A knight’s tale of passion? Certainly fitting for some of the warriors in shining armour. At the Landeszeughaus armoury of Graz, standing in rank and file are the armour and weapons of valiant warriors of the Middle Ages. The special historical setting and sheer number of collector’s items make a visit to the Graz armoury a treat not to be missed. Marvel at an unbelievable 32,000 exhibits arranged on four floors, where many a visitor, large or small, drifts into dreams of heroic sagas of times past.
Due to its geographical position south of the Alps, and as the capital of Inner Austria, Graz developed as an important centre of defence against intruding peoples from the east. It was especially the advances of the Ottoman Turks, which from the end of the 15th century forced the Styrian estates to organize defence and to build up their weapons stockpiles. Both native gunsmiths and armourers, and masters from Nuremberg, Augsburg and Innsbruck were commissioned. Starting in 1642, Antonio Solar erected a "Zeughaus" (armoury) adjacent to the Landhaus for the increasing store of arms.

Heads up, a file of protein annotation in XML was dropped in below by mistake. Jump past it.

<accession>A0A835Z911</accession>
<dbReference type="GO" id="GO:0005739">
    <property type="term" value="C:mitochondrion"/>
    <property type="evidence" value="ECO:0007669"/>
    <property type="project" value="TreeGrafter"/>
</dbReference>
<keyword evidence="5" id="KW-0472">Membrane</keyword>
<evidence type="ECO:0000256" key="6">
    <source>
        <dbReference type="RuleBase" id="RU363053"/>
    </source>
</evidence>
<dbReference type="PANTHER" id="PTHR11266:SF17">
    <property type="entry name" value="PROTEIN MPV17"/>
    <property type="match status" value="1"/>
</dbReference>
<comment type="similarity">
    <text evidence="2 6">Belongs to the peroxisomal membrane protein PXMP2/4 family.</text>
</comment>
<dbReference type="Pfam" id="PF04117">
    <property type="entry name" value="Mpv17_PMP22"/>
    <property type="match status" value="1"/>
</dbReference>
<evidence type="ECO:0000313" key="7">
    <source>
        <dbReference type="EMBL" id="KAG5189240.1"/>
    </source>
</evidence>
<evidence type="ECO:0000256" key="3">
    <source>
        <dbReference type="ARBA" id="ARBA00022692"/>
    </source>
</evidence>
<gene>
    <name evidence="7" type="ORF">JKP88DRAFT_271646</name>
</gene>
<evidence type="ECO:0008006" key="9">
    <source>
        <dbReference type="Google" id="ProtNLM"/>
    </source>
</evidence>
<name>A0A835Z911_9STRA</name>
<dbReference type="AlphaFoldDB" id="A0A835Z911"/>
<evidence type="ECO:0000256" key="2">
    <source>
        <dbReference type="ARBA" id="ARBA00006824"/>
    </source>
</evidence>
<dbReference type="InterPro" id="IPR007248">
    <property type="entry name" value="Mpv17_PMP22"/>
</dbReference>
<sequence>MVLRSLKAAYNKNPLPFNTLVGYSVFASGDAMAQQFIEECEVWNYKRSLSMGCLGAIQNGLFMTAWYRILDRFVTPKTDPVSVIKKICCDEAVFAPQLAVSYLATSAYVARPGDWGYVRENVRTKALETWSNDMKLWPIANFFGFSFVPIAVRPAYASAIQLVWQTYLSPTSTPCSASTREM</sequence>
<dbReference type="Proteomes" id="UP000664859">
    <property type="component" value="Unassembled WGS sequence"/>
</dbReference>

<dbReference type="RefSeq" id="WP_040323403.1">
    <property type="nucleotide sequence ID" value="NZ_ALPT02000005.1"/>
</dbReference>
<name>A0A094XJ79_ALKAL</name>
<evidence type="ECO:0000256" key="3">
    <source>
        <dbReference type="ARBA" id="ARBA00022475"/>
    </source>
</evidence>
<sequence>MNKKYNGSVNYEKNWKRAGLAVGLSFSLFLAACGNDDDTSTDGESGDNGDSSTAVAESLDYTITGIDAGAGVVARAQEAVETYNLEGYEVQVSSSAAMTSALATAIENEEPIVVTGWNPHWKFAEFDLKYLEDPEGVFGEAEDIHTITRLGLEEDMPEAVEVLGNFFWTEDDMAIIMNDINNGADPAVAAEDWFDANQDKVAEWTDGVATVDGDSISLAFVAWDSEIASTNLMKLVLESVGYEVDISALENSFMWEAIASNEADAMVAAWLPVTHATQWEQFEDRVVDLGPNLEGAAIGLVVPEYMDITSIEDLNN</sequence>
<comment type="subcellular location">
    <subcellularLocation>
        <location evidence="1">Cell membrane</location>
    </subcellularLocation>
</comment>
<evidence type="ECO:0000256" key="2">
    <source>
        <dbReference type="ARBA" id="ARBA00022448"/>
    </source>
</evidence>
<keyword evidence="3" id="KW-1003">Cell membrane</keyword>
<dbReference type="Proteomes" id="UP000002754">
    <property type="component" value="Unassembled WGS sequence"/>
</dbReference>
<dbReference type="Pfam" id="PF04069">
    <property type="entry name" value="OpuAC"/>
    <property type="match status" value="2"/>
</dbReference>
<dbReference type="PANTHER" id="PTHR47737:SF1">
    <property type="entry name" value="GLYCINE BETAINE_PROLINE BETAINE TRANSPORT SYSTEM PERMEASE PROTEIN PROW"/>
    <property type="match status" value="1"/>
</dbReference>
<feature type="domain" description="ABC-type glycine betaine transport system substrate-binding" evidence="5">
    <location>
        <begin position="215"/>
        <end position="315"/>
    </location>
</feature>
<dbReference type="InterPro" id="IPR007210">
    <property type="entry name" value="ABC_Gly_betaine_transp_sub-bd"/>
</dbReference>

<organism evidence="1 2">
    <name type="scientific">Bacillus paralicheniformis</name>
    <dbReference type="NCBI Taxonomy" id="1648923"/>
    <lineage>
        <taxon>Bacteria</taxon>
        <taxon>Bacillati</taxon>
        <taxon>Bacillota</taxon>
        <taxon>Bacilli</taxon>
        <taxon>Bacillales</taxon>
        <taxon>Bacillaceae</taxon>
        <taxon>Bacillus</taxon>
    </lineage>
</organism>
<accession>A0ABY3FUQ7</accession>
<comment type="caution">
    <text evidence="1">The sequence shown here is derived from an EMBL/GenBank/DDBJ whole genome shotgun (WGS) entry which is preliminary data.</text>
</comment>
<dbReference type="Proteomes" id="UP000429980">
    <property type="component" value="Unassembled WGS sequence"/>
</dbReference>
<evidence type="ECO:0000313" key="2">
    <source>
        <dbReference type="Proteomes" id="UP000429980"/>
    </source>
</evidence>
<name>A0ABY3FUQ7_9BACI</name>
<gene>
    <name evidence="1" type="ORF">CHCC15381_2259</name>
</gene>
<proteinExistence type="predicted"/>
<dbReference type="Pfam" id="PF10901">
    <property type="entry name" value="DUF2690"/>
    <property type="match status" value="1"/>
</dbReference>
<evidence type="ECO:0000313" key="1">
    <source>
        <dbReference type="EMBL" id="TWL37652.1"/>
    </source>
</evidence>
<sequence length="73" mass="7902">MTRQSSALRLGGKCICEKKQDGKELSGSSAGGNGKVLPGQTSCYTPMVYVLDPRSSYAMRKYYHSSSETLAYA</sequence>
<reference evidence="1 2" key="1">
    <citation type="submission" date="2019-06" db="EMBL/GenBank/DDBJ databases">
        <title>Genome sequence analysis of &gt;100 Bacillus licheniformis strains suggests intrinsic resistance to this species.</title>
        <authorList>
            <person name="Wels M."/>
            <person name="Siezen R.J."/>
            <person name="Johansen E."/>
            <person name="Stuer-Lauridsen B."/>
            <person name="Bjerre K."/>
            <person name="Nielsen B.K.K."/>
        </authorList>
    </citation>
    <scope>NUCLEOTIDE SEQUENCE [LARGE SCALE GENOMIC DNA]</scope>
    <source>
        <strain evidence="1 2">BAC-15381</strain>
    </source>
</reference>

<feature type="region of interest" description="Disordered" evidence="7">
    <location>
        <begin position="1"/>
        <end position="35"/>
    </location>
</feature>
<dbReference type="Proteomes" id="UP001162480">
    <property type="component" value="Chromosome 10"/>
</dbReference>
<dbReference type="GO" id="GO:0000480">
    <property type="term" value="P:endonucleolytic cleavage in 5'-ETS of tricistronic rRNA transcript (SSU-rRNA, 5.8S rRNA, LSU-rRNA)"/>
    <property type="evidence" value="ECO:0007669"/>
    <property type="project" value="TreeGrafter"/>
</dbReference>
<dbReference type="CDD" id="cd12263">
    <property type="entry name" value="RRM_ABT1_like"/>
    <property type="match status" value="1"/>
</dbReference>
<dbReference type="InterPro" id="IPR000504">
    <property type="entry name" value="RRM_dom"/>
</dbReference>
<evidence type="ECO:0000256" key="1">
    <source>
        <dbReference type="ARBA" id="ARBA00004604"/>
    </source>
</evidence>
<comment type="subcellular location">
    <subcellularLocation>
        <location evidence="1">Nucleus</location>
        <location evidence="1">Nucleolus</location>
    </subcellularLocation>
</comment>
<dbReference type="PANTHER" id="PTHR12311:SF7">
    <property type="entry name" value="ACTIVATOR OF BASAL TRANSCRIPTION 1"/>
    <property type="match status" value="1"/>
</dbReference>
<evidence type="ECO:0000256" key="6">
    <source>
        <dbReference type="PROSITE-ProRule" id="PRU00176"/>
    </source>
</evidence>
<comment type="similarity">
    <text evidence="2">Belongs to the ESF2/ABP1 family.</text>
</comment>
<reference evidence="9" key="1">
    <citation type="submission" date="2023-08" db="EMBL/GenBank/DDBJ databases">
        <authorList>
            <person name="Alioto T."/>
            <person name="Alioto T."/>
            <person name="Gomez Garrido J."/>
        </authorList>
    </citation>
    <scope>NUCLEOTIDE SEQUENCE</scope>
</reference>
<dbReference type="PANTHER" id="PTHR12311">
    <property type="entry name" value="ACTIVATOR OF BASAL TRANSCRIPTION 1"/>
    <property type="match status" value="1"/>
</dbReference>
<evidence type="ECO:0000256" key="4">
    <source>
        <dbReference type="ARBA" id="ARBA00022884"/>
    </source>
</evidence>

The narrow building is five storeys high and about 50m long. The façade is embellished by two impressively vulptuous Baroque statues by Giovanni Mamolo representing Mars (war god) and Minerva (goddess of war and the arts).
In the course of reforming military administration, Empress Maria Theresa intended to give up the armoury. But the Styrian estates succeeded in preventing the liquidation and in saving the armoury as a testimony for the braveness of the Styrians in fighting the "age-old enemy of Christendom".
So today the only originally preserved armoury in the world contains about 32,000 exhibits. Historical arms and military equipment dating from the late 15th to the early 19th centuries. More than 3,300 armours and helmets, over 7,800 small arms, c. 5,400 staff weapons, 2,400 swords, sabres and the like - whatever was needed for warfare in former times, you will find it in the armoury.
Besides the mass of weapons for simple soldiers, the gorgeous armours for the nobility and the entirely preserved horse armour from the early 16th century are especially impressive. The c. 50 heavy guns from the ground floor of the armoury, however, were removed when Napoleon's troops were approaching and later on sold to a bell-founder.
Today the tourist information of Graz has found a new home on the ground floor of the armoury.
+++ By the way +++
When you see such a mass of old iron, you will wonder why all these arms do not get rusty. Apart from professional care, the wooden ceilings, floors and wall panels are responsible for it - wood absorbs moisture.